Direct dating stoke on trent

It received its Act in 1793, but by 1797 funds had run out with construction halted at Debdale, some 6 miles from Market Harborough.

There progress rested until, in 1805, a further Act was obtained authorising the Canal to be extended to Market Harborough, which it reached in 1809, some miles short of and with no prospect of ever reaching Northamptonshire, let alone its county town.

Churches, manor houses, stately homes (together with their occupants and artworks), villages, towns and historical events all come under his pen.

But, with the exception of Paddington Basin, canal wharves, their operators and the nature and extent of their trade go unnoticed, as do the boatmen; perhaps in Hassells day such subjects were too mundane to be worthy of recording.

There are three significant aqueducts ― Benjamin Bevans Great Ouse Aqueduct (1811); the New Bradwell Aqueduct at Milton Keynes (1991); and Brunels Three Bridges Aqueduct (1859) at Southall.

On the Paddington Arm there is a further significant aqueduct across Londons North Circular Road, the present structure dating from 1993 when the road was widened.

Commencing at Braunston Junction, the Grand Junction Canal heads in an easterly direction, ascending a flight of six locks to reach the first of its two summit levels, before passing through Braunston Tunnel (2,040yds).

The Daventry and Drayton reservoirs to the south of the Canal act as feeders for the 3 mile Braunston summit pound.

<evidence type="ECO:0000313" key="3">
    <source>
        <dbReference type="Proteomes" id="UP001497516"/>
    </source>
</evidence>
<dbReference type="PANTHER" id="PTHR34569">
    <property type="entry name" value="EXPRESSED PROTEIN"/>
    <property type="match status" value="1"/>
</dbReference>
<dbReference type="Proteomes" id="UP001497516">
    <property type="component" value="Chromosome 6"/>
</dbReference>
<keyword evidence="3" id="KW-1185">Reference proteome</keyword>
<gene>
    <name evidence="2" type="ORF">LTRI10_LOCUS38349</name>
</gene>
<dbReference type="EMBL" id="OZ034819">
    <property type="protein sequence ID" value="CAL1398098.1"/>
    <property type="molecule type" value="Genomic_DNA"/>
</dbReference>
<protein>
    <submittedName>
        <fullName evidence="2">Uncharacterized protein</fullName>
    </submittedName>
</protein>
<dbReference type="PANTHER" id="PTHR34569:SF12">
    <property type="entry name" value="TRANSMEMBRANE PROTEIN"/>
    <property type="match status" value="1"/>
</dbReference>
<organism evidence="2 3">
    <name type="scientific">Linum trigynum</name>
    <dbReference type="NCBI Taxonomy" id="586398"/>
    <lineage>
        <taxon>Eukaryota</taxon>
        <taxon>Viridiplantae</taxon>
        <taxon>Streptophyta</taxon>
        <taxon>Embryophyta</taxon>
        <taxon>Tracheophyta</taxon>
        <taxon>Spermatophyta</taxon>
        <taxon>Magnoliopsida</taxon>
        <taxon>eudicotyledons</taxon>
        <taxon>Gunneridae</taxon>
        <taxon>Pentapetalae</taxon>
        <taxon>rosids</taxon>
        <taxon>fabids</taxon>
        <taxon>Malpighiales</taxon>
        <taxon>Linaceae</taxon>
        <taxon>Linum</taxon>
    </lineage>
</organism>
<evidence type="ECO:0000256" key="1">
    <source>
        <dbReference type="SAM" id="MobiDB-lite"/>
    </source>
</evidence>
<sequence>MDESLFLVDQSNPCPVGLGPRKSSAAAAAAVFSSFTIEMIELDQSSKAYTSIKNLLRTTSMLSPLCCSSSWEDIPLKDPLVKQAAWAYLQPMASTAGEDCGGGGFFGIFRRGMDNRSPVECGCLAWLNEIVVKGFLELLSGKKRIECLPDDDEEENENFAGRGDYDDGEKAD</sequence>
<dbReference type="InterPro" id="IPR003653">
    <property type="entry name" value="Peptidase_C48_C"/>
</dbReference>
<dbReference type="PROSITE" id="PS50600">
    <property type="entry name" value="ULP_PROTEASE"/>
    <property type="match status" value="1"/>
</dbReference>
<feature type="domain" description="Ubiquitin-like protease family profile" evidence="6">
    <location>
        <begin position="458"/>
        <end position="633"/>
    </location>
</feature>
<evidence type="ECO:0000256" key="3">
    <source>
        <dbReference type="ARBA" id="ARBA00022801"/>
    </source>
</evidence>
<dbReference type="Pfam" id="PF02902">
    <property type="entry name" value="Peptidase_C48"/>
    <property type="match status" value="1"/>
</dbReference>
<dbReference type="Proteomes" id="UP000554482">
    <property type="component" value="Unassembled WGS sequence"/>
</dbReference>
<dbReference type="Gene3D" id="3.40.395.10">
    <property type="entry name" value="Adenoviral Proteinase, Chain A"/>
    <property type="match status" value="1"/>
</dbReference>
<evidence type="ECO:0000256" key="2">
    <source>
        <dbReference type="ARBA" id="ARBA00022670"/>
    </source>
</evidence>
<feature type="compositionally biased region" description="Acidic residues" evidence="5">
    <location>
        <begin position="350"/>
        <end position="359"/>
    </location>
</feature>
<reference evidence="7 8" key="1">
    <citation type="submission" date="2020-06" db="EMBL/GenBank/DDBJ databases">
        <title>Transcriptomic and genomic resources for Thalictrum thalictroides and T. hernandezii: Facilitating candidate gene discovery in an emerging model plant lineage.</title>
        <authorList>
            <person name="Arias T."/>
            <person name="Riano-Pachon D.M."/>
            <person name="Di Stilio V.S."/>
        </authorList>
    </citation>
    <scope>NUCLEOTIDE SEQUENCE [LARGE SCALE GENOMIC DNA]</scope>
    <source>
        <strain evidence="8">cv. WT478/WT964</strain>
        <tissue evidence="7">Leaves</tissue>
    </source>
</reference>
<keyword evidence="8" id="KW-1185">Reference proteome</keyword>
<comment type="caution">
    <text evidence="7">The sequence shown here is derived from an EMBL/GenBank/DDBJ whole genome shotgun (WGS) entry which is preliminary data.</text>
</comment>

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In 1819 the travel writer and watercolourist John Hassell published an illustrated account of a journey from London to Braunston along the route of the Grand Junction Canal.

[1] During the 1930s, the Company invested heavily in improving its Braunston to Birmingham section in an attempt to regain trade from the railways.

The waterway was widened and deepened, and new wider locks and bridges constructed, but as the Company could not afford to extend these improvements over the entire main line to London, their plan to use larger craft (12ft 6in beam wide boats) on the route failed to materialise.

There are also numerous small aqueducts, including three that carry the Slough Arm over the Frays and Colne rivers and the interesting Kilburn Aqueduct (now a part of the Ranelagh sewer), which lies buried beneath the Paddington Arm near Little Venice.

――――♦―――― At Braunston, the Grand Junction and Oxford canals meet at an unusual triangular junction.

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